The Epic Erosion of the Meaning of ‘Epic’

At a grocery store last week, the cover of Cosmopolitan‘s January issue caught my eye with the headline “EPIC SEX.”

At a grocery store last week, the cover of Cosmopolitan‘s January issue caught my eye with the headline “EPIC SEX.” Immediately, in my head, I started imagining the scenario:

“… and that was after about two hours of this. So I untied him, and we cleaned up all the broken watermelons, put away the jumper cables and started to drive to the hospital. That’s when the car broke down. It was raining, and as I got out of the car, I dropped my phone in a puddle, so goodbye phone. Since we couldn’t call a cab, we just started walking. Finally, after a half-hour, someone stopped and gave us a ride. In the emergency room, the doctor looked at the X-rays and said ‘So how did you get a trophy stuck up there?’ and I was like, ‘I don’t think I have to answer that; plus it’s a statue, not a trophy,” and he says, ‘No, it’s obviously a bowling trophy. I can see the guy’s hand here …'”

Of course, the Cosmo article was not about “epic” in the sense outdoorsfolk use it when describing mountain bike rides, ultramarathons, and long days of climbing and mountaineering. I assume Cosmo was just looking for another word to describe “improved” sex, which seems to be a monthly cover topic, based on my ongoing informal survey.

It appears that, despite warnings like Maddox’s “Not Everything Is Epic, Shitheads,” we’re changing the definition of the word, as we’ve done in the past with “gnarly,” “sick,” and, ahem, “radical.” Urban Dictionary now defines epic as “the most overused word ever.”

Fact: Beowulf is epic. “Epic poetry” is one of the original uses of the word. Hell, it takes most people a few days just to read Beowulf, which is pretty epic, compared to scrolling through my Facebook feed.

In its traditional use in mountaineering, epic was a noun, not an adjective – you had “an epic”: Broken bones, open bivies, nights of suffering, frostbite, chopped ropes, crevasse falls, people not knowing whether they’d make it back alive, rescues – you know, Ernest Shackleton and his crew surviving their Antarctic voyage. Joe Simpson crawling three days back to camp with a broken leg. Aron Ralston. Now, it’s pretty much everything, isn’t it?

A hashtag search for #epic on Instagram the other day found 1.6 million photos, including the following epic things:

  • A guy’s shirtless self-portrait
  • Two photos of people playing Jenga
  • A labradoodle puppy eating a hair tie
  • A photo of a limo on New Year’s Eve
  • A 7-year-old kid doing a cannonball into a pool in Bryan, Texas
  • A photo of Someday by Justin Bieber perfume

I used to pride myself on never having had an epic. Sure, I’ve had plenty of long days, but nothing where I didn’t think I was going to live. Maybe have to survive a night out with no shelter, or spend the next three days not walking, or stay moving for 19 straight hours, but no broken legs on a climbing route, no getting lost in a whiteout, nothing like that.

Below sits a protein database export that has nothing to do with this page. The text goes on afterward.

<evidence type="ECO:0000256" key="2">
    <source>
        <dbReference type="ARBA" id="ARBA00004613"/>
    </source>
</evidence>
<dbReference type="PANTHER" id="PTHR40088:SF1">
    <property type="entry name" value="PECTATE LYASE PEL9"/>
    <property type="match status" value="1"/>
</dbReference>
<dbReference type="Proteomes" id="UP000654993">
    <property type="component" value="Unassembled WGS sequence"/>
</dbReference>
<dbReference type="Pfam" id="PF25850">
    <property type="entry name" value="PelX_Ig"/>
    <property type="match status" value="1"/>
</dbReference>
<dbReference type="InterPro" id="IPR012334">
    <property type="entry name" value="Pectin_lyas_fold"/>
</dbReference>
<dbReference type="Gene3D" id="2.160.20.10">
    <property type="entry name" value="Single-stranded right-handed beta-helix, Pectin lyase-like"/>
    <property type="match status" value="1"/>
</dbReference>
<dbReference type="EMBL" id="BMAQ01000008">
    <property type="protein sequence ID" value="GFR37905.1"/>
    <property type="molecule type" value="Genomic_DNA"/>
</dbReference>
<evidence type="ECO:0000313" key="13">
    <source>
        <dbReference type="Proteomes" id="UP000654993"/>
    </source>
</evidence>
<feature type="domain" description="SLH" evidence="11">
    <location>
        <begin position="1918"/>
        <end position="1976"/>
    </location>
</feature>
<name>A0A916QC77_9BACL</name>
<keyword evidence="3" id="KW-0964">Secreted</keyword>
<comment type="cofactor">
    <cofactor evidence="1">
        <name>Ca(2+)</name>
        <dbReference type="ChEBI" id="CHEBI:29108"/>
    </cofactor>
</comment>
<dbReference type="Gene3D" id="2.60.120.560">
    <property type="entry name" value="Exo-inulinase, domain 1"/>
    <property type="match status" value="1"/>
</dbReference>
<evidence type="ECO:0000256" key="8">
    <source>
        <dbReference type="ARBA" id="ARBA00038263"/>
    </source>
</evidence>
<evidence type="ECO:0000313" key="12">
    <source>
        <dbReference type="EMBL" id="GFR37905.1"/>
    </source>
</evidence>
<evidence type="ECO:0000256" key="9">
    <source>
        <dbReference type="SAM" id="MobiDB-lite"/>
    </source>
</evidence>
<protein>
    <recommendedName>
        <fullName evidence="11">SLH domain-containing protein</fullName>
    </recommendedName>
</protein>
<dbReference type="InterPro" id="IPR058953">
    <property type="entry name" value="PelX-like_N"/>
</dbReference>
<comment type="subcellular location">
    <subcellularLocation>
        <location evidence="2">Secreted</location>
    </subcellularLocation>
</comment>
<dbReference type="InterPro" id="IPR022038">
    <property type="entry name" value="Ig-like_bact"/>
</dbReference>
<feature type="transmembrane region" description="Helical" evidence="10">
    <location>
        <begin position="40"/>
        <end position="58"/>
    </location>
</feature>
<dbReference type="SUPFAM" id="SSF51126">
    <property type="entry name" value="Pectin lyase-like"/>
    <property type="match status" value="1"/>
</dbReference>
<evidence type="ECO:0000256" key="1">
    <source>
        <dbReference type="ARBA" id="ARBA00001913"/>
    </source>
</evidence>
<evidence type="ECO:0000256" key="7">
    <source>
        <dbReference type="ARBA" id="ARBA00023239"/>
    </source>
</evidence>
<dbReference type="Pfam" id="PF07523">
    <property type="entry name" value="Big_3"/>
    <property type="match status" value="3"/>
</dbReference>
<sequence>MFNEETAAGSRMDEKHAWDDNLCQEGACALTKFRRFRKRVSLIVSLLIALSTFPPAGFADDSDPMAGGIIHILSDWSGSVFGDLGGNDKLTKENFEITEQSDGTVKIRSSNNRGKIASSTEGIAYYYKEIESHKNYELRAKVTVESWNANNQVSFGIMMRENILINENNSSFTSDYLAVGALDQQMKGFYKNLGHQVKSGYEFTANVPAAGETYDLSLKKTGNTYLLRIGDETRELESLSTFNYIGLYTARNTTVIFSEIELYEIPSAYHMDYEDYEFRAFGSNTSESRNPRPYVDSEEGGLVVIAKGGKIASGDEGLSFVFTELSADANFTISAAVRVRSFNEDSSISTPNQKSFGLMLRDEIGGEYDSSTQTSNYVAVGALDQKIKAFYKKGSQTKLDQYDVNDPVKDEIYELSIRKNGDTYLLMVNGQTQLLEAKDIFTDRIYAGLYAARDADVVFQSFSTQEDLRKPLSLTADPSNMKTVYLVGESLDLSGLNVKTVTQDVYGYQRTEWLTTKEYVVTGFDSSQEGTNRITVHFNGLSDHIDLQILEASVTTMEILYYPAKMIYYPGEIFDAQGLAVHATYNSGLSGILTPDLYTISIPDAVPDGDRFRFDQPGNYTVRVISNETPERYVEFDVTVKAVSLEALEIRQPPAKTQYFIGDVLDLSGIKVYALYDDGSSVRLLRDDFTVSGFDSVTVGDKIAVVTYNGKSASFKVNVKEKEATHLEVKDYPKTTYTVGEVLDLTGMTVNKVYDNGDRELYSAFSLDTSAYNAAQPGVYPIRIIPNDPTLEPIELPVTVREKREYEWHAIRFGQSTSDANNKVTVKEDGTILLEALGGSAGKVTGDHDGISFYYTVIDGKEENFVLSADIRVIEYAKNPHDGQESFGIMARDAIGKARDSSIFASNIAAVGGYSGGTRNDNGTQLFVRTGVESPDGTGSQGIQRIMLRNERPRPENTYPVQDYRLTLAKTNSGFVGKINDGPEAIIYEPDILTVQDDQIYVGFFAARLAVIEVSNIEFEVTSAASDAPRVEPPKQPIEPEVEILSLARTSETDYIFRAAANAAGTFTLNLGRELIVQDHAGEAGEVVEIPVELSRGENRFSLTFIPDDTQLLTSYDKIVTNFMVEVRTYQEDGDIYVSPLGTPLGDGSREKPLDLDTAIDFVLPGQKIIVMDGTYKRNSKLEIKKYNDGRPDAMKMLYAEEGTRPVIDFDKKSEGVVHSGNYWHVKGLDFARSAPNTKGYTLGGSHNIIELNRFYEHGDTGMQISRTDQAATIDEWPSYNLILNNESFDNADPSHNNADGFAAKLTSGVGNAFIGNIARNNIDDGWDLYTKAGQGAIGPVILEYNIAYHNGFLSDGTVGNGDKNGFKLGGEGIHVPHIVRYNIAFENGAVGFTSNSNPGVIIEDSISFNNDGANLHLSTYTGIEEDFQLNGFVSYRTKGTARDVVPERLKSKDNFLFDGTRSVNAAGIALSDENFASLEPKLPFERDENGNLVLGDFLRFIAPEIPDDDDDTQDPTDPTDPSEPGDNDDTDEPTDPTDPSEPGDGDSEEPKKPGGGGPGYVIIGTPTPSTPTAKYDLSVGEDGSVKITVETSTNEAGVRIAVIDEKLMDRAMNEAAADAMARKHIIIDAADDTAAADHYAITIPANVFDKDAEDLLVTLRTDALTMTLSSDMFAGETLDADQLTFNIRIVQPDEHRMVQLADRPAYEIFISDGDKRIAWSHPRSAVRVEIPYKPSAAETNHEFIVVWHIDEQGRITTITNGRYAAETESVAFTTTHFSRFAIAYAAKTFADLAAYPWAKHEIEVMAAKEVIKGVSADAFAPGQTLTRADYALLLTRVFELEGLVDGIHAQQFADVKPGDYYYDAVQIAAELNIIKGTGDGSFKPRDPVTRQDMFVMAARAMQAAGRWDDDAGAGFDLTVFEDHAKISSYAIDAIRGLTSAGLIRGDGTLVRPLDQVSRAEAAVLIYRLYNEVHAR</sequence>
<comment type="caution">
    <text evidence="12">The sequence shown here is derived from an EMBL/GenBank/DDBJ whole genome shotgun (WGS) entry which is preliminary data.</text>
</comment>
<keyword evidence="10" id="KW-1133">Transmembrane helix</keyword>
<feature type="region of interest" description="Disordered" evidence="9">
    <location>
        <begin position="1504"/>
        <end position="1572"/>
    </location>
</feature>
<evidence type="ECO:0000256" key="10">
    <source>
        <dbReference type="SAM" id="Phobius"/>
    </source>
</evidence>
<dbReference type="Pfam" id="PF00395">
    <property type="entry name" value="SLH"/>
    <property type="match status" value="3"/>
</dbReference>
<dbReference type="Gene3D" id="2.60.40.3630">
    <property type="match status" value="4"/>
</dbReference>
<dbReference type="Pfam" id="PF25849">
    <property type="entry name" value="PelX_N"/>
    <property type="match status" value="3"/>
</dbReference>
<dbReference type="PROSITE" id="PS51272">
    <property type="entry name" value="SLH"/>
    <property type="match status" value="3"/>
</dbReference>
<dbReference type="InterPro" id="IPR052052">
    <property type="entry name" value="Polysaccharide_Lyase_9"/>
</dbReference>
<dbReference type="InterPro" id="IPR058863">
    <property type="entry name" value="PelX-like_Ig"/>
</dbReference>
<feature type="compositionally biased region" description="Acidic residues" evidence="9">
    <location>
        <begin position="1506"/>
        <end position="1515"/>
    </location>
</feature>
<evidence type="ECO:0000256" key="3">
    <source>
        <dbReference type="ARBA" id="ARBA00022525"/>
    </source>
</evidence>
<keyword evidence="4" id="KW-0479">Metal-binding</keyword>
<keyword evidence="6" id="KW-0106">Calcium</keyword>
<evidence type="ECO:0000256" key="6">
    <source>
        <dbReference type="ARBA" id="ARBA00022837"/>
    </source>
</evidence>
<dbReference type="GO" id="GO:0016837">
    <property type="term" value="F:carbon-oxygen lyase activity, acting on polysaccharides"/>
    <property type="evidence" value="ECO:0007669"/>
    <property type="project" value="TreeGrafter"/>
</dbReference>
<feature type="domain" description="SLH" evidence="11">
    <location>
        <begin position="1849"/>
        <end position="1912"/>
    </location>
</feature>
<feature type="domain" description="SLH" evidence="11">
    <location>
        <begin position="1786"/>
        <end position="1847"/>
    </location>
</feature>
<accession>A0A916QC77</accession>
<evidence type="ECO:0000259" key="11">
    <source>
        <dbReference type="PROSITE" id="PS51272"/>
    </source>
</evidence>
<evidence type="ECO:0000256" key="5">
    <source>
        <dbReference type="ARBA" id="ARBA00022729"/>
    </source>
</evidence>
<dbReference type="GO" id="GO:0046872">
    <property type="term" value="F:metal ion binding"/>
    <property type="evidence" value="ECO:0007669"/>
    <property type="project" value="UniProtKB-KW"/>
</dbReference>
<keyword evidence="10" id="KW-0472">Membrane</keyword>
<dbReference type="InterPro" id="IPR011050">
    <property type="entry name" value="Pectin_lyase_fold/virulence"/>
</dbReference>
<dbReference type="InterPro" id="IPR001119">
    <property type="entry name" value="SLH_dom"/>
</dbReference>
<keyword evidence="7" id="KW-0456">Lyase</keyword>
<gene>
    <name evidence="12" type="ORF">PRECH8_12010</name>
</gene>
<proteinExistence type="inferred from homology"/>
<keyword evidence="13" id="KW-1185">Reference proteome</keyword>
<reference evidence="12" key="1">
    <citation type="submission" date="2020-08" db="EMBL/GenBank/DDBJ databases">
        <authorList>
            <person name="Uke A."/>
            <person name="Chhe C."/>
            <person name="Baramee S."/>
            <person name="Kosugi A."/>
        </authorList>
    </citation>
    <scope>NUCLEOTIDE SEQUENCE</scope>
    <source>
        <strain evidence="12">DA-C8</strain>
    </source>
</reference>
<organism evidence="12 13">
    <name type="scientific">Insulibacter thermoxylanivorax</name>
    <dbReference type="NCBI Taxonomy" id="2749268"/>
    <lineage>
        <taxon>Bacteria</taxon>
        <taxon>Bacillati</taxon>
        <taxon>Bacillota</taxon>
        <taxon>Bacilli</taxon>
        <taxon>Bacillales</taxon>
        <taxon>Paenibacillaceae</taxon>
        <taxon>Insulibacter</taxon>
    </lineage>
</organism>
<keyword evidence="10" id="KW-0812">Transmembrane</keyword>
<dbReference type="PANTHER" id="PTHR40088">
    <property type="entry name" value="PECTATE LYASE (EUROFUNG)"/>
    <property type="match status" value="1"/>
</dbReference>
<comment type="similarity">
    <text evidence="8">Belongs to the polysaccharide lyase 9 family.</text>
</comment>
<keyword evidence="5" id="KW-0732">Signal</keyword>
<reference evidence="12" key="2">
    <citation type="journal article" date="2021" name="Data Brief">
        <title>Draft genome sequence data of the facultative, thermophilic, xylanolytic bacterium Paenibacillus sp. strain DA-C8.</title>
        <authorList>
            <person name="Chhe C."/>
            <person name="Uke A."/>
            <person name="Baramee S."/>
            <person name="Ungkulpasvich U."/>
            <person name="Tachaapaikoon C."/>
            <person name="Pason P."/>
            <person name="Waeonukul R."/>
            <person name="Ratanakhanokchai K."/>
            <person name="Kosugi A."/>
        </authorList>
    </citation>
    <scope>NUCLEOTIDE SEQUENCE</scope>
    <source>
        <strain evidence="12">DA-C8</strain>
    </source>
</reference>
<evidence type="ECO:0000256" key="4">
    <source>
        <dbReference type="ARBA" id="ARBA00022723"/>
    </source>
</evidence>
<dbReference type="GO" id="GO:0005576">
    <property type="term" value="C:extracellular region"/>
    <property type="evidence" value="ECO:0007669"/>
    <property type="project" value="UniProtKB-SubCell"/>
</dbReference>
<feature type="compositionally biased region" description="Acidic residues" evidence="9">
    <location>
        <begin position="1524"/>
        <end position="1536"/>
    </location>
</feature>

The good news is, you no longer have to get your toes amputated, spend a night on a snowy peak without a sleeping bag, go without food or water for 48 hours, or drink your own urine to have an epic (although all those things are in themselves still epic). You can just play Jenga, or take a photo of yourself with your phone, or have a hangover. Or, as the aforementioned Cosmo article advises, you can “hook up like high schoolers,” “lead him on,” and/or “tease with a vengeance.” I am about to eat a burrito, which, if my math is correct, is basically the same thing as Beowulf. Or, to break it down:

Slaying Grendel + slaying Grendel’s mother + slaying dragon = burrito

Brendan Leonard is Semi-Rad.

Brendan Leonard is a contributing editor to Adventure Journal. Follow him at his blog, Semi-Rad.
Showing 9 comments
  • Ethos Adventurer

    What a crazy evolution!? For what it’s worth, playing Jenga or going shirtless should never be enough to qualify as “epic.” We think it’s awesome when people are stoked on their outdoor experiences, trials, and tribulations though…so we are willing to forgive over use of the term when referring to a long and unforgettable day on the slopes, or plans gone awry, losing the trail, etc. But for non-adventurous day-to-day activity, let’s just stick with awesome.

  • Alex

    Haha! That last line of the article was particularly ep….funny.

  • Harry Mudgett

    Man, this piece is cool! I bet you thought I was going to say epic, didn’t you?

  • Liam

    I play Jenga while shirtless. They need to invent a new word to describe that.

  • Loonfeather

    Play Jenga naked. YOLO!

  • Andrew

    It is so true how the meaning of words gets watered down through overuse, trivializing their original intent. Dating myself a bit, the word of my generation was “awesome”. A word used in previous generations to describe things of God-like proportions or power, i.e. that hurricane had an awesome appearance, etc. Now awesome can refer to a cupcake just consumed or a episode of your favorite sit- com. Perhaps this maybe a symptom of a society that is hard to impress due to our ever increasing availability of video clips and ability to produce special effects. Sorry for the “epic” rant.

  • K

    I blame it on front range coloradoans(read texans, midwesterners and jersey folk) using it to describe every epic 2inch “dump” of “fresh powder”.

  • BBB

    “Don’t use words too big for the subject. Don’t say “infinitely” when you mean “very”; otherwise you’ll have no word left when you want to talk about something really infinite.”
    C.S. Lewis

  • Kimberly Weninger

    Although not (dare I say it?) EPIC; still a truly delightful article!
    Love a good laugh in the morning; even if it entails spewing hot tea all over me!

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